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Cleveland Browns QB Brandon Weeden Has Four Quarters to Save His NFL Career

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COMMENTARY | No Josh Freeman. No Brett Favre. No big name is coming. The 2013 Cleveland Browns will now live and die with the recently benched Brandon Weeden.

Well, they will for one game, at least.

You didn't have to be a doctor to realize that Cleveland quarterback Brian Hoyer had seriously hurt himself on an ugly-looking slide in the first quarter of this past Thursday's game against the Buffalo Bills. This brings up an interesting point that seems to arise every football season. Why don't more NFL teams seriously consider hiring baseball players who can teach QBs how to properly slide without tearing ACLs? It's not as if Grady Sizemore is all that busy these days.

I digress.

Hoyer's insertion into the Cleveland offense after Weeden sprained his thumb in the Week 2 loss against the Baltimore Ravens changed the fate of the 2013 Browns. Cleveland was, after two games, winless and without running back Trent Richardson, who had unceremoniously been shipped to the Indianapolis Colts in a move that was thought to be the franchise raising the white flag on the rest of the season. Nobody told that to Hoyer, however, as the former Tom Brady student led the team to back-to-back victories and a tie for the division lead.

All of that came to an unspectacular end on October 3 when Hoyer shredded his knee all because he didn't dive forward in an attempt to ensure that he had earned a first down. It's now on Weeden to put the lackluster stats, poor starts and passes that never should have been thrown out of his memory. Truth be told, the second year man who will turn 30-years old later this month played well against Buffalo. He survived a shaky beginning, he delivered the touchdown pass that tied things up, and, most importantly, he didn't give the ball away.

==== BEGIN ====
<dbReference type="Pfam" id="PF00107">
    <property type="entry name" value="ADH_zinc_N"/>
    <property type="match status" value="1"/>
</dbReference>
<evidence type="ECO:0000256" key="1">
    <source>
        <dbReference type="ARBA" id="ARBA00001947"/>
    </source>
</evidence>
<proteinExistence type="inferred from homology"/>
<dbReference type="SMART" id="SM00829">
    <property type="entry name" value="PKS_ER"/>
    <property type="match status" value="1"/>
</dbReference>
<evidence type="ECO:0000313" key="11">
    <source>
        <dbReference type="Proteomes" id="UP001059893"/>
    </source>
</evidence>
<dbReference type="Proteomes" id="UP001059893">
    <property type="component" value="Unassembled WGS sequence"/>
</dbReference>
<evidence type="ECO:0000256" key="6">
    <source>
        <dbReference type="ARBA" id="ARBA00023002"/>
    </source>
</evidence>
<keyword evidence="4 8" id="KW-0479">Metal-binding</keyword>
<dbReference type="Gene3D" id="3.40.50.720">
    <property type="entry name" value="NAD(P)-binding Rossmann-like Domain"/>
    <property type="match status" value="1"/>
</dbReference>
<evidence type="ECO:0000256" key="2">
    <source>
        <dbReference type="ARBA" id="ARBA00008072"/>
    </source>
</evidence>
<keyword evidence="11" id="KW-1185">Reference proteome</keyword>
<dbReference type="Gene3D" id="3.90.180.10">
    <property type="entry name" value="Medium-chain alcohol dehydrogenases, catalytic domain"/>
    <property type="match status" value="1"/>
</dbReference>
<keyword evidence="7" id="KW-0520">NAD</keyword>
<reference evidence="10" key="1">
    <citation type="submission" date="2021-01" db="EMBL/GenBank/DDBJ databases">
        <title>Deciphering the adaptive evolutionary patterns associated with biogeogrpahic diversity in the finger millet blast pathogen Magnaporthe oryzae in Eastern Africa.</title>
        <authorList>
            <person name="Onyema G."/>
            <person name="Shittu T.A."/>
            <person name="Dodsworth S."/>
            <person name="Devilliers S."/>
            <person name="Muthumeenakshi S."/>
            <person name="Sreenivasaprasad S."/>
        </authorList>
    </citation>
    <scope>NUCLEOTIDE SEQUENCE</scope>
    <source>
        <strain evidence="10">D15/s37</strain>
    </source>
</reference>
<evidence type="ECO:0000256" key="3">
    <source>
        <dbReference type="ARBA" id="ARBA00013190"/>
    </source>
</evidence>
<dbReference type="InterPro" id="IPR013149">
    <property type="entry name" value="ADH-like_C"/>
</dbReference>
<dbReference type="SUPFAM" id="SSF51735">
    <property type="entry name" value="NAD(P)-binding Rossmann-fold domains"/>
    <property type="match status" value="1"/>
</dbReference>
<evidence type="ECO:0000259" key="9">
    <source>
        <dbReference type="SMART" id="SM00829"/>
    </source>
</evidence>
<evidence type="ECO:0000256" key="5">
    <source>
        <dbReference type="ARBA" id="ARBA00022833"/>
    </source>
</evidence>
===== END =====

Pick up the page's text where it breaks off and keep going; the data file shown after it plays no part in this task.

Here's the thing that Weeden must realize. The Browns, thought to be a dead team walking less than a month ago, are legitimate playoff contenders. Seriously. The AFC North may have three 3-2 sides, but the division as a whole is mediocre. The Ravens aren't nearly as good as they were in 2012, and I don't think they would have beaten Cleveland had Hoyer started that game. Week 4 showed that the Cincinnati Bengals aren't as good as are a Browns team that had Hoyer leading the offense. Both Cincy and Baltimore are a handful of bounces away from being at 2-3 or worse. Anybody who thinks otherwise hasn't been paying attention.

This long-suffering fan base will not stand for the team falling apart because of Weeden. Cleveland losing to the Detroit Lions this coming Sunday would be acceptable. Detroit is very good, after all. Weeden playing as poorly as he did in September and thus keeping the Browns from even having a shot at winning should mean the end of his playing days with the franchise. Whether it is Jason Campbell, Matt Cassel or even David Carr, somebody will need to be ready to take over at a moment's notice. October 13 will be a defining day in Weeden's professional career. He has been gifted with a second chance.

Plenty of former quarterbacks never had such an opportunity.

Zac has been following Cleveland sports since a little before his birth, and thus his heart breaks a little more with every year. He has been covering the Cleveland Browns, New York Giants and the NFL for Yahoo Sports since 2010.

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